Adding An Adult Child To Home Deed

If you are considering adding your adult child to your home deed then consider these factors first.

Often, I receive questions from clients asking if they should add their adult child or children to their home deed. While this question is complex, it really depends on the motives and circumstances on a case by case basis. However, below are a few important factors for all parents in this scenario to carefully consider while weighing their options.

What is the purpose?

First and foremost, you should ask yourself, “why do I want to add my child(ren) to my home deed?” The two main answers I typically receive to this question are: (1) I want to make sure my child(ren) has ownership in real estate; and (2) I want to make sure that my child(ren) receives my property upon my death.

For Ownership in Real Estate

Once a child is added to a home deed, the child becomes an owner of the property. Importantly, this means that in order for a parent to sell or refinance the property down the road, the child must also consent. However, the type of interest that the child owns is based upon the matter in which he or she holds title.

The two ways in which a person can hold title are tenants in common and joint tenants with rights of survivorship. Tenants in common means that each grantee owns a divided interest in the property and can individually convey their interest to another party. Additionally, in the event one of the title holders dies, the deceased’s interest is conveyed in accordance with the terms of the deceased’s will. However, if the deceased title holder did not have a will, then the interest is conveyed according to law. In contrast, joint tenants with rights of survivorship means that each grantee owns an undivided interest in the property. Unlike tenants in common, in the event one of the title holders dies, the deceased’s interest in the property will automatically pass to the other title holder(s).

Transferring Property Upon the Parents’ Death

If the purpose of adding your child to your home deed is only to ensure that he or she receives the property upon your death, then it is best to explore other avenues of doing so. For example, you could devise the property through a will. A will is an ideal option for parents who do not wish to have their child be an owner at the time of purchase but would like to successfully transfer their interest to their child upon the parents’ death.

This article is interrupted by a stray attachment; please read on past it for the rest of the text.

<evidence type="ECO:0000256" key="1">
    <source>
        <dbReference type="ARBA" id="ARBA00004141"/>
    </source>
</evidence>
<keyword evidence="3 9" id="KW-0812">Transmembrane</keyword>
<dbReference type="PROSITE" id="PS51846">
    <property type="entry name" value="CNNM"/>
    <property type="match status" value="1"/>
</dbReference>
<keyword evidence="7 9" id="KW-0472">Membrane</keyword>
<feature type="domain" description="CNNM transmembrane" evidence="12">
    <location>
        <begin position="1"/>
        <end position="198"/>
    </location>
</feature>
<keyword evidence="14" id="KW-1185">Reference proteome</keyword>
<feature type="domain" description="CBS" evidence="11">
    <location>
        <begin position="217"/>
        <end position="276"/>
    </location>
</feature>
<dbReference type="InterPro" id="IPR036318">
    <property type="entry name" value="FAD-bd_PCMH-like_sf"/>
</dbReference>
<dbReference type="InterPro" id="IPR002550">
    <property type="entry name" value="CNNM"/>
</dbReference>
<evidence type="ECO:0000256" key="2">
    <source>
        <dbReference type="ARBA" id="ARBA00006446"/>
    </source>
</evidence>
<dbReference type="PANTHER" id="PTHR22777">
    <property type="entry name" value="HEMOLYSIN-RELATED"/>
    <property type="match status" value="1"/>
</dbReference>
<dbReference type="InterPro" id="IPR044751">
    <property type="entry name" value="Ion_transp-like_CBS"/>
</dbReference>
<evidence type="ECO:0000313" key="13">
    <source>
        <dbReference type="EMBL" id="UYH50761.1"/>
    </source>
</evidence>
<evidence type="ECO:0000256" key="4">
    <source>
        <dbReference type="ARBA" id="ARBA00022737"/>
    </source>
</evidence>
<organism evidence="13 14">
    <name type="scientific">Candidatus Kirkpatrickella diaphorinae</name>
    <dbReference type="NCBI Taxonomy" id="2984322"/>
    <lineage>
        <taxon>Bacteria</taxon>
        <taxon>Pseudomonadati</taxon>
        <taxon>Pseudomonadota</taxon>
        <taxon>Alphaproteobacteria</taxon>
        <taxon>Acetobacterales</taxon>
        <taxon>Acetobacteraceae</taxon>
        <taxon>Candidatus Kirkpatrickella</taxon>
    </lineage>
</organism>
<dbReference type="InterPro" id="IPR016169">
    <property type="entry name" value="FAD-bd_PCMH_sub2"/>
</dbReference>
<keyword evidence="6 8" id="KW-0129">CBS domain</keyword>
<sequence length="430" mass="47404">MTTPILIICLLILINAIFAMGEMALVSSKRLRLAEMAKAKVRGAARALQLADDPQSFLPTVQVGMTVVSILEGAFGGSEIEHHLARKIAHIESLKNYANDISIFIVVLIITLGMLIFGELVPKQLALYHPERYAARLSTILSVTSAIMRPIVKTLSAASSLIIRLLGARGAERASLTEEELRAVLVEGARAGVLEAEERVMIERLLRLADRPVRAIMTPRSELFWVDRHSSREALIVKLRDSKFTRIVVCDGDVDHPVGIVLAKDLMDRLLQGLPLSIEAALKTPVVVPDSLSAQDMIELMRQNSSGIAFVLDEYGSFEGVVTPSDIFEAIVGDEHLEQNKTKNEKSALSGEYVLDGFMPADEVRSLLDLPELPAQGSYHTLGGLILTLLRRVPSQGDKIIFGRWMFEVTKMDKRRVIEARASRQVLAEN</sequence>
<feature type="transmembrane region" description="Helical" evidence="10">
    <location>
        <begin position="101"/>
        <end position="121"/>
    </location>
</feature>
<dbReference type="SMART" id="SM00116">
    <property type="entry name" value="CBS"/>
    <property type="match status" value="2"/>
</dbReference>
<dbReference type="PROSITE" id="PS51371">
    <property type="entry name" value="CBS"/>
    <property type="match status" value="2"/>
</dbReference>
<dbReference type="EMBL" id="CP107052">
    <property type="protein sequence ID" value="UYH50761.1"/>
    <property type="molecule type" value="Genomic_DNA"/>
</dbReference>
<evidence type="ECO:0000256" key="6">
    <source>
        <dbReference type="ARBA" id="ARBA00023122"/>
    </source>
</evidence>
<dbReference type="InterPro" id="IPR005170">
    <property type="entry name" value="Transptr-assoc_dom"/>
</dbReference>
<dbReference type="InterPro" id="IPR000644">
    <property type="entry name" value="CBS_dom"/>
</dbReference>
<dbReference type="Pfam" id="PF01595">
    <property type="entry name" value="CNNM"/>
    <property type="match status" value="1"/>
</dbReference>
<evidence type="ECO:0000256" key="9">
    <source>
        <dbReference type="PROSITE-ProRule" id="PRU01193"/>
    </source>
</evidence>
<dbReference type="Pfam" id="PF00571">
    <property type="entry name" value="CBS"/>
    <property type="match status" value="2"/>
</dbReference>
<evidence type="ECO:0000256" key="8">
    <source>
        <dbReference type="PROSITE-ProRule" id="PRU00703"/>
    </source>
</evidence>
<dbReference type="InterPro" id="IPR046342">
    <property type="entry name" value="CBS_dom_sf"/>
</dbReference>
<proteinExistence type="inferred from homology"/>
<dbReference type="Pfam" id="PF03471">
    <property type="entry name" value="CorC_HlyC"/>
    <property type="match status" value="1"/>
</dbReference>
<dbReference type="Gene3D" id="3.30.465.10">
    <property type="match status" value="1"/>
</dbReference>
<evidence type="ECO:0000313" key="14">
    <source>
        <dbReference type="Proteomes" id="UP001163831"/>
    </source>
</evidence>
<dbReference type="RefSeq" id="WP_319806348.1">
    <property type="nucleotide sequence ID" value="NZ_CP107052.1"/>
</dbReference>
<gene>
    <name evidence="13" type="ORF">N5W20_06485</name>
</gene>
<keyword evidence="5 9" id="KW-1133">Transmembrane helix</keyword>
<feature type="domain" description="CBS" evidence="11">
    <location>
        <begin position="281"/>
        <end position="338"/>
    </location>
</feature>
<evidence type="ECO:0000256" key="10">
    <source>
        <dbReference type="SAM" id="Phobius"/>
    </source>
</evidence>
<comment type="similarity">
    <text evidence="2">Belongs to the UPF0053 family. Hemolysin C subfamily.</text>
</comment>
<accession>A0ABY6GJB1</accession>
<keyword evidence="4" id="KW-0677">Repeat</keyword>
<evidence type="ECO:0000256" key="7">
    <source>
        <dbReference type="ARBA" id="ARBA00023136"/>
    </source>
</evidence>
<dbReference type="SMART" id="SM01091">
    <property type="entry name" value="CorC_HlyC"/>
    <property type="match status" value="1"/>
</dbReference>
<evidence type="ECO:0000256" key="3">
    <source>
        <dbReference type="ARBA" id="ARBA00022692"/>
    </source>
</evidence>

Potential Risks

There are significant risks associated with adding a child to your home deed. These risks include, but are not limited to:

  • Violating the terms of your security deed;
  • The potential of your child’s finances negatively affecting your own ownership and title; and
  • Negatively affecting your child’s chances of obtaining student loans.

While these examples are some of the most common, this is not an exhaustive list. The various risks associated with adding a child to a deed depend on your specific circumstances.

Security Deed Violation

Adding an additional party to the deed often violates the terms of the security deed. Furthermore, it can invoke the due on sale clause enabling the lender to accelerate payment of the loan. This would make the full loan payment immediately due. In order to avoid this, you should inform the lender of your desire to add your child to the deed and receive the lender’s approval.

Potential for Liens

Secondly, your home ownership interest can be negatively affected by your child’s finances. Specifically, certain claims, judgments, and liens against your child could attach to your child’s interest in the home. Furthermore, if your child falls on hard times and declares bankruptcy, this act could attach to your home as a lien and potentially affect your own ownership interest in the property.

Student Loan Eligibility

Lastly, being added to the deed could potentially affect your child’s student loan eligibility. Certain schools use a system that accounts for your child’s assets. In applying for financial aid, your child would have to report their ownership interest in the home as one of their assets. Having such an asset could be a factor that negatively affects the amount or total eligibility for student loans.

There are several factors to consider when adding your adult child to a deed. Ultimately, the decision should be made after careful consideration of the risks and benefits.

Audra Frimpong

Audra W. Frimpong
Thompson, O’Brien, Kemp & Nasuti, P.C.
40 Technology Parkway South, Suite 300
Peachtree Corners, Georgia 30092
(T) 770-925-0111 | (F) 770-925-8597 |
Click here for Audra’s LinkedIn.

Audra Frimpong is a new addition to the TOKN family and has already proven to be a valuable asset to out Real Estate team. To learn more about Audra, visit her profile here.

Basic or Enhanced – Which Title Insurance Coverage is Right for You?